Norman Conquest of 1066. The Coppynd family lived in Suffolk which is derived from the Old English copp, a word for the top or summit of a hill, and indicates someone who lived in such a place. Another reference presumes that the name was derived from the word "coppin," which was a "piece of yarn taken from a spindle." CITATION[CLOSE]
Lowe, Mark Anthony, Patronymica Britannica, A Dictionary of Family Names of the United Kingdom. London: John Russel Smith, 1860. Print. The Suffolk expression "To live like a Coppinger, points to the wealth and hospitality of a family of this name who flourished in the 16th and 17th century at Buxhall." CITATION[CLOSE]
Lowe, Mark Anthony, Patronymica Britannica, A Dictionary of Family Names of the United Kingdom. London: John Russel Smith, 1860. Print.
Early Origins of the Coppynd family
Suffolk where they held a family seat from very early times. Records from the year 1290 showed Greffrey Coppinger and Walter Coppinger in Waketown, Norfolk. Roger Coppinger of Waketun is listed in Norfolk in that same era, in the Rotuli Hundredorum. Other early records of the name include Seman Copinger, listed in the Subsidy Rolls of Suffolk in 1327; William Copenger listed in the Feet of Fines of Suffolk in 1383; and William Copynger, listed in the Feet of Fines of Essex in 1489. CITATION[CLOSE]
Bardsley, C.W, A Dictionary of English and Welsh Surnames: With Special American Instances. Wiltshire: Heraldry Today, 1901. Print. (ISBN 0-900455-44-6)
Early History of the Coppynd family
Another 359 words (26 lines of text) covering the years 1503, 1513, 1512, 1532, 1626, 1604, 1603, 1621, 1675, 1436, 1416 and 1547 are included under the topic Early Coppynd History in all our PDF Extended History products and printed products wherever possible.
Coppynd Spelling Variations
spelling variations. This is largely due to the fact that Old and Middle English lacked any spelling rules when Norman French was introduced in the 11th century. The languages of the English courts at that time were French and Latin. These various languages mixed quite freely in the evolving social milieu. The final element of this mix is that medieval scribes spelled words according to their sounds rather than any definite rules, so a name was often spelled in as many different ways as the number of documents it appeared in. The name was spelled Coppinger, Coppenger, Copenger, Copinger, Coppynger, Copinsher and many more.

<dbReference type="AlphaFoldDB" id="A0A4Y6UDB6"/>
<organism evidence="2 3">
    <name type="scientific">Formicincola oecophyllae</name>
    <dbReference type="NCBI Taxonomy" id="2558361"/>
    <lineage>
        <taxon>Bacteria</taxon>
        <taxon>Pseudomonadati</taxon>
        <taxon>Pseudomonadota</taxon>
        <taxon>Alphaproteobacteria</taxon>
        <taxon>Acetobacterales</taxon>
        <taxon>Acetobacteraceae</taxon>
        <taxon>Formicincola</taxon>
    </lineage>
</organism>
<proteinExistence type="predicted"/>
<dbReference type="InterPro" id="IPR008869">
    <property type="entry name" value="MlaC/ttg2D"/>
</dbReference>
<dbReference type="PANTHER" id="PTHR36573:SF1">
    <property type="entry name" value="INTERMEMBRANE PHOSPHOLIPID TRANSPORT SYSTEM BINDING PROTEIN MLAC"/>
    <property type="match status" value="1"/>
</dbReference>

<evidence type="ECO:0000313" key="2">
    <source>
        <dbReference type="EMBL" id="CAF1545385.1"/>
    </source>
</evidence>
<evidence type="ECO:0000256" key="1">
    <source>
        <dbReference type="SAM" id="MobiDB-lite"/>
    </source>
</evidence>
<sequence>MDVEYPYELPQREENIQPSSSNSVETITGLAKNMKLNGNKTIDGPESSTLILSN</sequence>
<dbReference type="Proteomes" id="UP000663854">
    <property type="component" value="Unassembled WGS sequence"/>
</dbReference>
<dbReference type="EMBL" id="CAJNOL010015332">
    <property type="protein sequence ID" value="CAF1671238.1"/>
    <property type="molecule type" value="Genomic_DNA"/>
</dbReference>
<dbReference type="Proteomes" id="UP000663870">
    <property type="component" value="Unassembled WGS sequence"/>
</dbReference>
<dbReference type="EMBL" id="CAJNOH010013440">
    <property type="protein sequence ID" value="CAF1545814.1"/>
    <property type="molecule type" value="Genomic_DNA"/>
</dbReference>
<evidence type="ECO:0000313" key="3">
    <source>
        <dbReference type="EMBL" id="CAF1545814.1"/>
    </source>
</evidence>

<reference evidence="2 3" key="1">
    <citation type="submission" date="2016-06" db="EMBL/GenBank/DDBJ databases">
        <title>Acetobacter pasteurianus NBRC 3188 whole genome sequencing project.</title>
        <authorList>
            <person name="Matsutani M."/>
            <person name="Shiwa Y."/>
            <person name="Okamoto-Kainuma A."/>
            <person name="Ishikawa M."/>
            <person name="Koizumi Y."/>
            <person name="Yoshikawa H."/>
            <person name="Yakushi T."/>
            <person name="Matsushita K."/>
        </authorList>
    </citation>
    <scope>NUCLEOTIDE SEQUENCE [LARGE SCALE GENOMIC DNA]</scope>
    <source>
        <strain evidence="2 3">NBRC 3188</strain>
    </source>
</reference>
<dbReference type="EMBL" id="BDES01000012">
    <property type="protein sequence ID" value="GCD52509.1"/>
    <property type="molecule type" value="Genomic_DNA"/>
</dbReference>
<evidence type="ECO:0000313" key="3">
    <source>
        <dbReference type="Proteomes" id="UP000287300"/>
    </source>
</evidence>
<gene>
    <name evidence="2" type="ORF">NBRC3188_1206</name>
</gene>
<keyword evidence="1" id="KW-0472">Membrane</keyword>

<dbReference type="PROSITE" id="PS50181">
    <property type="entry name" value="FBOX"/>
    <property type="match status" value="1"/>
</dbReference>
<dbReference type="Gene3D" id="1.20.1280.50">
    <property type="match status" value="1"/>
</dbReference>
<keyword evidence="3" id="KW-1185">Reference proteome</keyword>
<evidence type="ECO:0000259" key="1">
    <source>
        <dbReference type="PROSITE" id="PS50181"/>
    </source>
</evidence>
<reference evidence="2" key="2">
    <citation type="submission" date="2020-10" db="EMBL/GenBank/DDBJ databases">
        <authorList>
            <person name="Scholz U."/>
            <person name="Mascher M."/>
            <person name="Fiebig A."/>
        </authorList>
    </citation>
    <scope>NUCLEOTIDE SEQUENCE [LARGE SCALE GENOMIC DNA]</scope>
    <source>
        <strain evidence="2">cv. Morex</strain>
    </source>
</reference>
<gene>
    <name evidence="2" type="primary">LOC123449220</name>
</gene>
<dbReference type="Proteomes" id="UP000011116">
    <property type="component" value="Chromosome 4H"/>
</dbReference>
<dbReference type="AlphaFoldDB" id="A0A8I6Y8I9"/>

Early Notables of the Coppynd family (pre 1700)
Suffolk, who was knighted on the battlefield at on Muckleburgh, in 1547...
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Migration of the Coppynd family to Ireland
Some of the Coppynd family moved to Ireland, but this topic is not covered in this excerpt.
Another 119 words (8 lines of text) about their life in Ireland is included in all our PDF Extended History products and printed products wherever possible.
Migration of the Coppynd family to the New World and Oceana
Because of the political and religious discontent in England, families began to migrate abroad in enormous numbers. Faced with persecution and starvation at home, the open frontiers and generally less oppressive social environment of the New World seemed tantalizing indeed to many English people. The trip was difficult, and not all made it unscathed, but many of those who did get to Canada and the United States made important contributions to the young nations in which they settled. Some of the first North American settlers with Coppynd name or one of its variants: Matthew Coppinger, who arrived in Barbados in 1675; John Coppinger who came to Barbados in 1680; a Mrs. Copinsher, who arrived in Boston in 1744; James Copinger, who arrived in Philadelphia in 1808.
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